Marigold walls dotted with framed photos and chalkboard specials warm up the interior of La Patagonia Argentina. But with a menu that includes everything from fresh seafood catches of the day to housemade pastas and new york strip steaks, guests might not notice the color of the walls any more than Mr. Magoo notices anything.
La Patagonia Argentina's selection of red and white wines pairs with skirt steak and sweetbreads, chicken piccata, and grilled short ribs. Meals conclude with housemade desserts such as flan or chocolate soufflé with vanilla ice cream.
Though it's one of the more popular menu items at Catch of the Day, the only constant on the Catch's fish sandwich is a layer of grilled onions. Otherwise, its contents shift based on the kitchen's supply of fresh fish and the guest's preparation preference: grilled, blackened, or fried. This unpredictable dish sits beside shrimp wraps and Black Angus burgers on the seafood restaurant's expansive menu. The pages also gather shellfish, fillets, pastas, steaks, and housemade soups along with internationally inspired dishes such as paella and ceviche.
At both locations, Catch of the Day's atmosphere matches its oceanic eats. Nautical decor spread throughout the space includes underwater murals, hanging lifesavers, Captain Nemo, and suspended models of swimming fish. Happy hour unleashes a slew of specials at the bar, and live entertainment frequently sets meals against a musical backdrop.
Approaching three decades as a Miami Springs institution, Treats Café serves old-fashioned french dips and reubens, grilled-sirloin burgers, and dinner dishes such as pasta, seafood, and baby-back ribs. All meat and produce are carefully chosen from local markets, and the fruits of their harvest are posted each day on the restaurant’s Twitter feed. Treats Cafe now offers delivery service so that customers can stop dragging their couches and TVs through the leafy bushes out front. Before the storefront’s big, plate-glass window, umbrella-clad tables and a leaning shade tree give respite on sunny days.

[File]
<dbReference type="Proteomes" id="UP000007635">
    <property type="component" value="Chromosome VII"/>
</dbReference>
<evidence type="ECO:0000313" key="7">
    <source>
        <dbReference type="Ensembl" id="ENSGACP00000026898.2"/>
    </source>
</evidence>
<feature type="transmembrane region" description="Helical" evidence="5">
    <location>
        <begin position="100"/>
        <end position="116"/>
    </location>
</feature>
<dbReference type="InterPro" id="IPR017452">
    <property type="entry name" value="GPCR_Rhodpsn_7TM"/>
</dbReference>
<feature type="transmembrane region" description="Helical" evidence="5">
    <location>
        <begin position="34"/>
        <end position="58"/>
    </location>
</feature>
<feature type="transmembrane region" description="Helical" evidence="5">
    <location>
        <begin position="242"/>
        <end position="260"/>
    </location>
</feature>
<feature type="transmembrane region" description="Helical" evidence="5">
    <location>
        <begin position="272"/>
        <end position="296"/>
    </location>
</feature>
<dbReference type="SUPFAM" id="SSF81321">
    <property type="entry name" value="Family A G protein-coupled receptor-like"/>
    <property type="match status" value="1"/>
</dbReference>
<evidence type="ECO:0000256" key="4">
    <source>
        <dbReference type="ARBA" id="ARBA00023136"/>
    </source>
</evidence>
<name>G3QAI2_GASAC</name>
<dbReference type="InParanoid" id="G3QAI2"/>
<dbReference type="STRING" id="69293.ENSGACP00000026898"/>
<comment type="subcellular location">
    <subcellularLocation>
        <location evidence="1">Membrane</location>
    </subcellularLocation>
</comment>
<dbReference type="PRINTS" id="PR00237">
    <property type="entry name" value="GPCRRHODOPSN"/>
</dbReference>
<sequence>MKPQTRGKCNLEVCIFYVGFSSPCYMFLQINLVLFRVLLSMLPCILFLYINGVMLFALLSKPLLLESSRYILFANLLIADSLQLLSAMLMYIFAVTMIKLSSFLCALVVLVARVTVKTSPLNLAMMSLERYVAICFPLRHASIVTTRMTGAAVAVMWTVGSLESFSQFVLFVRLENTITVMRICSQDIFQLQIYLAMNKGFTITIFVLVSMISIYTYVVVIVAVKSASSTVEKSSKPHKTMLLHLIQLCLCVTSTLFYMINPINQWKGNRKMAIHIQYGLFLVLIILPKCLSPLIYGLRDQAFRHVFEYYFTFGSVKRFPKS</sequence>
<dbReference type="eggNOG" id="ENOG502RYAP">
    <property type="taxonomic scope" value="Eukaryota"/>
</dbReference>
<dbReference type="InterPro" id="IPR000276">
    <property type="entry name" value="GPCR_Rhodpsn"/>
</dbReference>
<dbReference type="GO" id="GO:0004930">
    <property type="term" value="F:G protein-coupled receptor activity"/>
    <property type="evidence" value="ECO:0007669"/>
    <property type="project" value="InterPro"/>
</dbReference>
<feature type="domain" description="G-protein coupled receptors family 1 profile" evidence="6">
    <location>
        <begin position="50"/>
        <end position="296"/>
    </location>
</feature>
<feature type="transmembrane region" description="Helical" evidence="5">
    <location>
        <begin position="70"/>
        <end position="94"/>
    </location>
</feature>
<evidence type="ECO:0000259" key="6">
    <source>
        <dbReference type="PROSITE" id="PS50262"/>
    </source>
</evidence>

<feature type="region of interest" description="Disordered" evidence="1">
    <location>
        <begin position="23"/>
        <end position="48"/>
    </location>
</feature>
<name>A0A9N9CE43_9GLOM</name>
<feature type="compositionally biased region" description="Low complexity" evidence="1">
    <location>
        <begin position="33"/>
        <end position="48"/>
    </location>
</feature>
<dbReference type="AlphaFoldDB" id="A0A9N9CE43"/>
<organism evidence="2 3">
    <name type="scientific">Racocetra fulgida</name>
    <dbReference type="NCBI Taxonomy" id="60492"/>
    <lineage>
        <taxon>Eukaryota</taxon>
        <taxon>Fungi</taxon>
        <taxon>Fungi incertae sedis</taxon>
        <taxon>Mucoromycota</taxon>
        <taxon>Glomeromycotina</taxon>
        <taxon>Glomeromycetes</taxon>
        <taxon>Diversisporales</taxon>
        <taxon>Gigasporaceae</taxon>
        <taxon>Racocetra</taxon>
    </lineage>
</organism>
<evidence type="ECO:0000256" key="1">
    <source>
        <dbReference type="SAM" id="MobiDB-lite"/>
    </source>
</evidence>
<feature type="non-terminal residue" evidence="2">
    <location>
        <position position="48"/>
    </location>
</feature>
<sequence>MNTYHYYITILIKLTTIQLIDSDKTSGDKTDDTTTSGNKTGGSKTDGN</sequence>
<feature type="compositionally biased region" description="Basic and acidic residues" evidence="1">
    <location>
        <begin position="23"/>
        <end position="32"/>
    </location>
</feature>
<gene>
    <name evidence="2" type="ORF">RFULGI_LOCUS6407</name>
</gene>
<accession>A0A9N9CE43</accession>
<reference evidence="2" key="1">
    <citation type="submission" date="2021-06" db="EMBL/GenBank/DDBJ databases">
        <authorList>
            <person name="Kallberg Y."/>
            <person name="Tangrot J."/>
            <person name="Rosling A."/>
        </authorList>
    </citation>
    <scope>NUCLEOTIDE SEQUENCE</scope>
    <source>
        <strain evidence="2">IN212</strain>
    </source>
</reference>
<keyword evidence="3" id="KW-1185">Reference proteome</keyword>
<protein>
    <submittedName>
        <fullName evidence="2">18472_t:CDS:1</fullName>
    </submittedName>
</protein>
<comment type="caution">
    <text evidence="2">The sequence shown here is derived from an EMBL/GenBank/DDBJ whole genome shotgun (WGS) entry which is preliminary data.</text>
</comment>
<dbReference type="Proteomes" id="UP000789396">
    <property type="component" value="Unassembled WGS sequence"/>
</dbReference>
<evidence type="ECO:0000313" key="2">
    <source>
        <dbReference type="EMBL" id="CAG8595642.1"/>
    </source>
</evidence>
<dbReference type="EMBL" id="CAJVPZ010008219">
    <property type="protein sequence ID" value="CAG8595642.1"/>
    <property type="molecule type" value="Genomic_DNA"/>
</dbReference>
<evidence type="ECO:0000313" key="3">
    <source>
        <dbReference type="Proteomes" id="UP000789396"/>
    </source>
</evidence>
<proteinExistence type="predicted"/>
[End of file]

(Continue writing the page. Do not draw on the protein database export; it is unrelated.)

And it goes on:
Husband-and-wife restaurateurs Jorge and Licet Torres aren't new to the Miami dining scene. They've lived and worked in Miami Springs since 1997, operating a duo of Latin-cuisine restaurants?both named Latin Cafe. In April 2014, the Torres's opened an eatery closer to their own neighborhood, on a prime corner just off of Circle Park. They called the spot Sabores Restaurant & Lounge.
At Sabores, the Torreses and their team skillfully prepare Cuban classics such as steak sandwiches, whole fried snapper, and smoked pork chops. A private area hosts special events, and a full bar keeps glasses filled with adult libations such as imported beers, creative cocktails, and blended tax returns. On Fridays nights, guests can take the karaoke stage to croon favorite tunes.
Wine racks the color of warm wheat chaff crisscross the walls at Holleman’s Restaurant, the sleek bodies of the bottles reflecting servers as they slip through the dining room. The vessels, stamped with labels from France, Argentina, and Italy shimmer beneath visions of Black Angus steaks, fresh pasta, and racks of New Zealand lamb. From the kitchen drift the scents of garlic-and-rosemary demi-glace and cognac-and-peppercorn sauce. In that busy room, New York strip steak crackles against the open-flame grill and chefs busily mold crabcakes.
Beneath wrought-iron chandeliers, the high-topped tables are covered in crisp white cloths like ghosts appearing in traffic court. On some evenings, the smooth twang of an electric guitar fills the room, flitting softly beneath a crooning singer.